Geofencing is particularly important for public fleets such as governments and schools. Public fleets and public works vehicles are needed at peak community times, like snowstorms, community events that leave streets dirty, or overflowing trash. In addition to knowing precisely where public vehicles are located, and when they are removed —geofences also help public fleets provide more sustainable snow removal services. Salt and brine solutions can greatly hurt the environment and therefore many government agencies that oversee snow removal are leveraging geofence technology to limit material spreading such as salt and brine so that they don’t impact more environmentally sensitive areas that would be impacted by the materials (land and animals etc.).
A basic security measure is using a virtual fence to know when someone is entering or leaving a property. Businesses can set up a geofence and find out in real time if there is an unauthorized person on-site after hours. Geofencing software can even trigger an automatic alert to law enforcement or off-site security teams to investigate further.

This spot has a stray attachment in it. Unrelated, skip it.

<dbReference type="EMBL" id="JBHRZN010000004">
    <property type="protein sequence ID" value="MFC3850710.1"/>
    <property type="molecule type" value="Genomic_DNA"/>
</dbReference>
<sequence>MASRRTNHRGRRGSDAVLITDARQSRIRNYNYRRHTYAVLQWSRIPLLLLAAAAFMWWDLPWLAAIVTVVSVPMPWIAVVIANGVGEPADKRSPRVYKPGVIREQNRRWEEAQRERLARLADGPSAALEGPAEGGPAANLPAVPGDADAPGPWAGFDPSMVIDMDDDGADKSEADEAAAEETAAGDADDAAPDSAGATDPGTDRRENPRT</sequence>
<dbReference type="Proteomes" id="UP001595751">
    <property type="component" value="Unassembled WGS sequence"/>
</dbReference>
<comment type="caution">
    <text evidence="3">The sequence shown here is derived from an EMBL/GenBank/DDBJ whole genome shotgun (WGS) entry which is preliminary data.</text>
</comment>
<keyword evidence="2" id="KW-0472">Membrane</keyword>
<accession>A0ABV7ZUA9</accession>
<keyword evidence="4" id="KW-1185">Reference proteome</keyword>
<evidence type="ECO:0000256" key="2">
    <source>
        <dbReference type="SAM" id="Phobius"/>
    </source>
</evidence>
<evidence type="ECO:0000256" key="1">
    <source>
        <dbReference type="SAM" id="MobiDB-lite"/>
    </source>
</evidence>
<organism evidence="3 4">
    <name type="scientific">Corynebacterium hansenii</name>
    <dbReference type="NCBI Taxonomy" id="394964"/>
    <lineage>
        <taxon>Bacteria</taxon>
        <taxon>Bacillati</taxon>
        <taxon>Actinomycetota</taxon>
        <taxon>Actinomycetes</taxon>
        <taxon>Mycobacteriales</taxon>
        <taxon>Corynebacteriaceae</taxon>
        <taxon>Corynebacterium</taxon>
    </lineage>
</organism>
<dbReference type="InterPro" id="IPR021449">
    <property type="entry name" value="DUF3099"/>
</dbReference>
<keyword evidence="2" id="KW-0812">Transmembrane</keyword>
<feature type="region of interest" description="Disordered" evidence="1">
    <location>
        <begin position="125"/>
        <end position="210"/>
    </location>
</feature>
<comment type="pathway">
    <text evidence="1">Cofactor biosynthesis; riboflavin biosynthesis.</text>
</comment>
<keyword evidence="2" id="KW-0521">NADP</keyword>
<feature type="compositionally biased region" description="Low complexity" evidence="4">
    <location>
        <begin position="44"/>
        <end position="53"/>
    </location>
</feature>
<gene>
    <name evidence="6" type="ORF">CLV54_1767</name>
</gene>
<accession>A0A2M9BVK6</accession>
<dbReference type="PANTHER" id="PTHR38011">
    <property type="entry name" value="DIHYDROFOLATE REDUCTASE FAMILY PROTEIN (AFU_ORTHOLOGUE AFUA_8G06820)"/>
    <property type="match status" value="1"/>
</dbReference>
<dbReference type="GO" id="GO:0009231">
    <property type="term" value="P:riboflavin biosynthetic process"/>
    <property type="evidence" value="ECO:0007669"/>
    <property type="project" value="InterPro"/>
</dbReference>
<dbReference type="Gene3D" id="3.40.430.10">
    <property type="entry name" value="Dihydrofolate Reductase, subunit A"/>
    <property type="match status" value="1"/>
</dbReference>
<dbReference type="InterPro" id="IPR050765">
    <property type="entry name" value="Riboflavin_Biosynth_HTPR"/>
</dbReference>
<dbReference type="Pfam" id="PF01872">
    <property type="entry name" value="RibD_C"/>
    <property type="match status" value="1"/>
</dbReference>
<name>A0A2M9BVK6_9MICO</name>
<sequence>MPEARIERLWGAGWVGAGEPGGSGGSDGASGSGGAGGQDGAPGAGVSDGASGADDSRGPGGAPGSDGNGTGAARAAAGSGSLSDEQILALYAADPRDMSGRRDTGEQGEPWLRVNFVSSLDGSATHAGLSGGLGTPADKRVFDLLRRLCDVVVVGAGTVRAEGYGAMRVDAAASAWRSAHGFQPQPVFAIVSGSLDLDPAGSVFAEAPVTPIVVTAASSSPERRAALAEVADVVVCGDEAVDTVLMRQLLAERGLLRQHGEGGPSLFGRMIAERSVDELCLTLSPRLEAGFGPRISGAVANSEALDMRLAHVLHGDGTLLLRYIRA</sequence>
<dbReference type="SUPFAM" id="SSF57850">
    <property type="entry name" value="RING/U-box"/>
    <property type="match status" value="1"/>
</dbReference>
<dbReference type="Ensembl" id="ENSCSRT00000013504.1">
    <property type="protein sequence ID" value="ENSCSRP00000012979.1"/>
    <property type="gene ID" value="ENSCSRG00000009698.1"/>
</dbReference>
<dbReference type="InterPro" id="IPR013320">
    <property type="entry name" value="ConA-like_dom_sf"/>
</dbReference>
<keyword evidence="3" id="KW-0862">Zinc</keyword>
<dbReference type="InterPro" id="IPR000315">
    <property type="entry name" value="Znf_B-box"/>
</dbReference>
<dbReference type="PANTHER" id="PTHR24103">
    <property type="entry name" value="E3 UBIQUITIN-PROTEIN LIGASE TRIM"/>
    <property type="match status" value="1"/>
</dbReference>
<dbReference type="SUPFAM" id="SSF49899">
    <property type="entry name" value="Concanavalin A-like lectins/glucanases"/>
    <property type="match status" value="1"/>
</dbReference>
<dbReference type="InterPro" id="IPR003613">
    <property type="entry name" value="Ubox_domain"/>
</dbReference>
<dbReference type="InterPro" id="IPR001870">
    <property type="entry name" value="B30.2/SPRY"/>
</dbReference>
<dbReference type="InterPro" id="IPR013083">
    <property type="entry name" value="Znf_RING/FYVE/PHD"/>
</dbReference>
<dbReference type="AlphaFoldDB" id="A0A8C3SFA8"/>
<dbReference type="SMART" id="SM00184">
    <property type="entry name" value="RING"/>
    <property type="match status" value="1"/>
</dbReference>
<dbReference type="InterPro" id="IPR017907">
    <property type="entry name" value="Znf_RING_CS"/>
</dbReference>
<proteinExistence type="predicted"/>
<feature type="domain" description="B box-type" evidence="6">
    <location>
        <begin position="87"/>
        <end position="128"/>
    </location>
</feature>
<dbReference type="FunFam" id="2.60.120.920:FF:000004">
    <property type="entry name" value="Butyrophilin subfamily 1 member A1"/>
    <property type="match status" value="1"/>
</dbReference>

Security can also use geofencing technology where there is sensitive information or where devices are forbidden. For instance, IT or security teams can set up a “no-phone” zone using geofencing to know when a mobile device enters an area or disable phones completely within the zone. This can prevent illegal recordings/leaks (entertainment venues, meetings) or keep high-security areas safe (military bases, prisons).
Human resource teams and people managers use geofencing in workplaces to automate clocking in and out of work. When employees enter a jobsite, a geofence system can automatically punch in for a worker or send them a push notification on their mobile phone. Managers can also track who’s on-site when employees are in the field from miles away.